Explore Issue 01 of LOOP Magazine

Featuring Sam Tompkins and Victor Ray as our cover stars, as well as internal spreads from Girli, Jords, Mysie, Finn Askew, Kara Marni and Master Peace

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#METOO Checks: Should We All Be Following Beyoncé’s Lead?

If you live on Earth and are even slightly interested in music, you’ve probably heard (be it through screams or social media) about Beyoncé’s upcoming album “Renaissance”.

A new era for Beyoncé, whose name has become globally synonymous with perfection and excellence, reveals an imperfectly candid side to her we simply did not think existed. With the release of the first single from her upcoming project, “Break My Soul”, Beyoncé expressed her desire to “create a safe space” through the music on her project “free of perfectionism and overthinking”. She wrote,

“Creating this album allowed me a place to dream and to find escape during a scary time for the world. It allowed me to feel free and adventurous in a time when little else was moving.”

It seems this safe space applies not only to her sound and subject matter but to her collaborators too. The New York Post shared a report with claims that Beyoncé and her team are vetting collaborators in a very specific way. According to the outlet, they are “reportedly running #MeToo checks on everyone involved in her new album” with two songs from high-profile artists already being rejected due to allegations they are facing. Although neither party has been found guilty, it was enough for Beyoncé to pull the plug. It’s been said she “wants to set an example”, and “doesn’t care” how people react to her decision.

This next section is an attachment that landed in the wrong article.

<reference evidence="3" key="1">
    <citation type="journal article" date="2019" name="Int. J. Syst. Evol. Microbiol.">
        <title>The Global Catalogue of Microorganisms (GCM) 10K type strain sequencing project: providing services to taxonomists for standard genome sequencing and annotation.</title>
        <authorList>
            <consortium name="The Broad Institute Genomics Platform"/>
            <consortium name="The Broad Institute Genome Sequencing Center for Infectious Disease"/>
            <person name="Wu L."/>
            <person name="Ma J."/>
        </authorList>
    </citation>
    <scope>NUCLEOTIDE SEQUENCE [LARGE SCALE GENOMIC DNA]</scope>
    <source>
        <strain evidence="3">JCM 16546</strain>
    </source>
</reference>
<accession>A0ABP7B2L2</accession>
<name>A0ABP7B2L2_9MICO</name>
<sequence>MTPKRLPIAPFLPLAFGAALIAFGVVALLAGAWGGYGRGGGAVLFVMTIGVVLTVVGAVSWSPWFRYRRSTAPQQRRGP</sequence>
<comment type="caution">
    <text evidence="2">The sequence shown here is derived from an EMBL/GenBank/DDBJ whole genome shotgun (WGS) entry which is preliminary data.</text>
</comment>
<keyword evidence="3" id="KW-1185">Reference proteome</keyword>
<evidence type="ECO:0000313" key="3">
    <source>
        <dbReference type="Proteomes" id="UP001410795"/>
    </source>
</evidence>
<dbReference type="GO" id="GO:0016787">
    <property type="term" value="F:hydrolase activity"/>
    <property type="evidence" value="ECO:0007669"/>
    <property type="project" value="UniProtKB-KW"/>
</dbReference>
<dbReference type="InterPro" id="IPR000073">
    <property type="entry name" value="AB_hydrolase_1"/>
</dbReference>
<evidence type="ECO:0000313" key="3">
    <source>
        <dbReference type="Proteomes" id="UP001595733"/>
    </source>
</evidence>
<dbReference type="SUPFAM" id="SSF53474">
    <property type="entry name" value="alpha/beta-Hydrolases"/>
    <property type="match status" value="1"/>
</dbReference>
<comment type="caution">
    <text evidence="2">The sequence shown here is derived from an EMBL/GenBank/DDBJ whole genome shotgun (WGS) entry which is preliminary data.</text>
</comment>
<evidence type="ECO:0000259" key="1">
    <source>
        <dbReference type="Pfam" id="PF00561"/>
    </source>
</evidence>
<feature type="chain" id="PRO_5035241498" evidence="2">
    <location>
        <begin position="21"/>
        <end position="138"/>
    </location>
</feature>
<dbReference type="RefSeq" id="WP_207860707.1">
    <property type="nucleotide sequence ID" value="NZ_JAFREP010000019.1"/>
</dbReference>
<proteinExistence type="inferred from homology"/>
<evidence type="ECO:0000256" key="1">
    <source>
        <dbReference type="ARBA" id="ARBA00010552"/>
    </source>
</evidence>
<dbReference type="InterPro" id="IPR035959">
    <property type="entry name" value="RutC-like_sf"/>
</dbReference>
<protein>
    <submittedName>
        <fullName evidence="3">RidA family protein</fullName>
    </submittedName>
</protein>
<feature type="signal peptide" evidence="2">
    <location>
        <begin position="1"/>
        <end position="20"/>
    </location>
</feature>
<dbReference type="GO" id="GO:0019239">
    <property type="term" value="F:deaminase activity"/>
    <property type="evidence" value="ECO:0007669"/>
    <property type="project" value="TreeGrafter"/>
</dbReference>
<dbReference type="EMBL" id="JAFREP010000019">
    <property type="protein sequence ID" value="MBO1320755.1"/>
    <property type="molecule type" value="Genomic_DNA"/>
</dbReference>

Allegedly the decision to run these extensive checks stems from Beyoncé’s previous work with producer Detail, who co-wrote “Drunk in Love”. After the massive success of the track, Detail, real name Noel Fisher, was accused of sexual harassment, rape, and using his fame to coerce women. He has denied the allegations against him. A source told The Sun “She stopped working with him and her team now run #MeToo checks on any potential collaborators” insisting the singer “wants to set an example that any abuse shouldn’t be normalised.”

My first thought when hearing this was how are these people still even in a position to have an opportunity to work with Beyoncé? Surely she’s not the first to hear about these accusations? This only seems to highlight a growing pattern of abusers being enabled and overlooked by their peers, never truly having to be accountable or suffering any real consequences. If this is the case, influential creators like Beyoncé are needed now more than ever. We only hope others follow her lead.

Words by Madison Paris-Matić

Posted On 4 October, 2022